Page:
Joe Ahearn here. I felt the need to pay tribute after hearing of the loss today of Carmine Infantino, one of the premiere artists of the Silver Age of Comics who ushered it in starting with DC’s Showcase #4 featuring his new redesign of The Flash , the introduction of Batman’s “new look” in Detective #327 , the introduction of Batgirl and other milestones too numerous to mention. He also had a hand in the cover design of DC’s Captain Action #1 which began his relationship with our hero.
I had the opportunity to meet and work with Mr. Infantino in the late 1990s when as a consultant to the Playing Mantis Captain Action toy line, I met with him and persuaded him to do the packaging art for the toy line. I had read in Chip Kidd’s book, Batman Collected that he took part in the original 60s Ideal Toy line art , so I thought it would be great to have him on board. I later learned Murphy Anderson was also instrumental in the Ideal art and got the opportunity to meet him as well. I had hoped to have both of them do some work but time ran short. (I was happy to make that up to Murphy later on when we got him to do a special variant cover for Captain Action Comics #1 based on an Infantino/ Anderson Batman & Robin Pin Up).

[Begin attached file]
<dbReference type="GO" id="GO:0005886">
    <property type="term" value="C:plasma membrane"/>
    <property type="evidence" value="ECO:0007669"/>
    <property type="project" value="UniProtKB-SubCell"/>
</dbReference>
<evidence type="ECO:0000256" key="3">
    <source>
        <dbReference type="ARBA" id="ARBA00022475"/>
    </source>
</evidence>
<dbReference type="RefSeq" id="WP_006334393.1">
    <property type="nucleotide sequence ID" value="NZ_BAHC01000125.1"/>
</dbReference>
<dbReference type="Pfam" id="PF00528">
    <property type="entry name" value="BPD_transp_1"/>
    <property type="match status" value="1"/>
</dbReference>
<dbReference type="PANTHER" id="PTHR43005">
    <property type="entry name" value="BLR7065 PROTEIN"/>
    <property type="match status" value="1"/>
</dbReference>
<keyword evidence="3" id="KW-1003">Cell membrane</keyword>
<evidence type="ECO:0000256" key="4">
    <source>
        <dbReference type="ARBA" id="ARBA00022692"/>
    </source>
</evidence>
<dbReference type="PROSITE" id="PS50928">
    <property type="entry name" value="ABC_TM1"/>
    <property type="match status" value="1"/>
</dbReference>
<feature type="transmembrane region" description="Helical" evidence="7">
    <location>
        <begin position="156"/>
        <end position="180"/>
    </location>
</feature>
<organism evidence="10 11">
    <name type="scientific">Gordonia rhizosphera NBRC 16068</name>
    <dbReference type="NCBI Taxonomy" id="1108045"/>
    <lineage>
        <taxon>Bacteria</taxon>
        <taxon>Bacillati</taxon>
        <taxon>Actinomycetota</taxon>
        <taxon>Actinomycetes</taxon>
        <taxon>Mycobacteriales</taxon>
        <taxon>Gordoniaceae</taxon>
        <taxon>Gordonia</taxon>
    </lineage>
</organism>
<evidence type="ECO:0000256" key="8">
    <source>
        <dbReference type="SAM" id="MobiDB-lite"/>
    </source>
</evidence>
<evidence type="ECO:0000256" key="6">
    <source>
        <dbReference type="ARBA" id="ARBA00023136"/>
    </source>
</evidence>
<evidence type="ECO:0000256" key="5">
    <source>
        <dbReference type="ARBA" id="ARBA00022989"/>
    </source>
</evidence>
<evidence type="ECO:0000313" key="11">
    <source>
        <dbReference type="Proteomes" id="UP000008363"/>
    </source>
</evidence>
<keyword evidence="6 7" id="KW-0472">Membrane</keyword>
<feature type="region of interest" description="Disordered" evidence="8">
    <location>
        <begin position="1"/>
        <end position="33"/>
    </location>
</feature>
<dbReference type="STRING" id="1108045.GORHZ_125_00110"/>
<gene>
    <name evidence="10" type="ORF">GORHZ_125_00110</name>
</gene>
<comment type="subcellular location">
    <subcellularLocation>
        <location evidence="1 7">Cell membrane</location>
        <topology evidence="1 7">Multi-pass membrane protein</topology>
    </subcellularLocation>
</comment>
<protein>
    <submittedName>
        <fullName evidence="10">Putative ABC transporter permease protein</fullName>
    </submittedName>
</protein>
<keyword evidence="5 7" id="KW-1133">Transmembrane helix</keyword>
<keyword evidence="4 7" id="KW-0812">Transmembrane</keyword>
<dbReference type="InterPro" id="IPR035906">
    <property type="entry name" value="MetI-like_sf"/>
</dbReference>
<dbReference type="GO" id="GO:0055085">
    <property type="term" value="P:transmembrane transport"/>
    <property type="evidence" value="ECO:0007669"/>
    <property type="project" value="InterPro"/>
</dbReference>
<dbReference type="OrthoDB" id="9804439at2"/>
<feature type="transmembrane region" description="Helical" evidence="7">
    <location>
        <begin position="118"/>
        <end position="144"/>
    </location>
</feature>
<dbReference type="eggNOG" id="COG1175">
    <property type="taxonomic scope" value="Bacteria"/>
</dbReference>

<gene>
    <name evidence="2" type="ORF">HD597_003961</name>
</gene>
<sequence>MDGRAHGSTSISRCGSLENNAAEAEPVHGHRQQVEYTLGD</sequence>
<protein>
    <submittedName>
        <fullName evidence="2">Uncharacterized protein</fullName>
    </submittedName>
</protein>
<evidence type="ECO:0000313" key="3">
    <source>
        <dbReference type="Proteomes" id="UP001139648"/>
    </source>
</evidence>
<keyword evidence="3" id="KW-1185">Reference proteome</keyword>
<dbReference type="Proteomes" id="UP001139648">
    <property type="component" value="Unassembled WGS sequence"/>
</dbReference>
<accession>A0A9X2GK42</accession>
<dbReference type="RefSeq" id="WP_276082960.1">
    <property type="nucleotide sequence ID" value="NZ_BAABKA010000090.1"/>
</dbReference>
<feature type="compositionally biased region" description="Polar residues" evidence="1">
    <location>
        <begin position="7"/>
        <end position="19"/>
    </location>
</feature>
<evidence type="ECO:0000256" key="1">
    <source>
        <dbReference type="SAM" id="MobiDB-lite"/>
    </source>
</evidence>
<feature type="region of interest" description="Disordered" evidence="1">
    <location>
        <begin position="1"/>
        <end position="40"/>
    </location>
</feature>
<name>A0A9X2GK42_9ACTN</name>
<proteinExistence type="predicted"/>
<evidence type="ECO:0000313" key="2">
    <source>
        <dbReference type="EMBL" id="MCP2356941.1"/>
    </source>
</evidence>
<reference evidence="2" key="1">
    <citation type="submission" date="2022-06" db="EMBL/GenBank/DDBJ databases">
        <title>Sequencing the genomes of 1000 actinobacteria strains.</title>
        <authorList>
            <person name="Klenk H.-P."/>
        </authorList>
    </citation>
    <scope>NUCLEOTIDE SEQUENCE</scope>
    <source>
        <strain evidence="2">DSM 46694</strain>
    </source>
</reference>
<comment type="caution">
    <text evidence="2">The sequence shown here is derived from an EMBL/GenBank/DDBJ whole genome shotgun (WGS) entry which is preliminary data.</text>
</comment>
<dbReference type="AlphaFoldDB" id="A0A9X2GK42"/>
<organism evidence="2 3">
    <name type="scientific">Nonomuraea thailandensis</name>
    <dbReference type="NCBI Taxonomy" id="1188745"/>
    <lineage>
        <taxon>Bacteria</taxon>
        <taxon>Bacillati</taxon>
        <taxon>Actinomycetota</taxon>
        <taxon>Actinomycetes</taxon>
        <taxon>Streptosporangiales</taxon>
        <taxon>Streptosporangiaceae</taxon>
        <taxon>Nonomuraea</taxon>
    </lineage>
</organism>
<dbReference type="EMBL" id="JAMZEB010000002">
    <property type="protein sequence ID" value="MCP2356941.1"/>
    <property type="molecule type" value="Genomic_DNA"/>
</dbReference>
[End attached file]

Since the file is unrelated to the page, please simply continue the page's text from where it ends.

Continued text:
I met with Carmine at his home in NYC and he was gracious enough to take me to lunch at The Palm restaurant who’s walls are filled with great artists’ sketches including a huge Batman sketch he drew on the wall which we sat under. It was a great experience for this kid who grew up reading the comics he drew and an honor to have been able to spend that time with him.
His graciousness toward me ended with him later presenting me a bunch of the roughs he had done for the box art which are among my prized possessions. One of these roughs is featured in our Captain Action trading card set from a couple of years ago.
Upon bringing Captain Action back in 2008 and attending numerous comic cons, I would always stop and say hello to Mr. Infantino if he was on hand. He will be greatly missed and fondly remembered.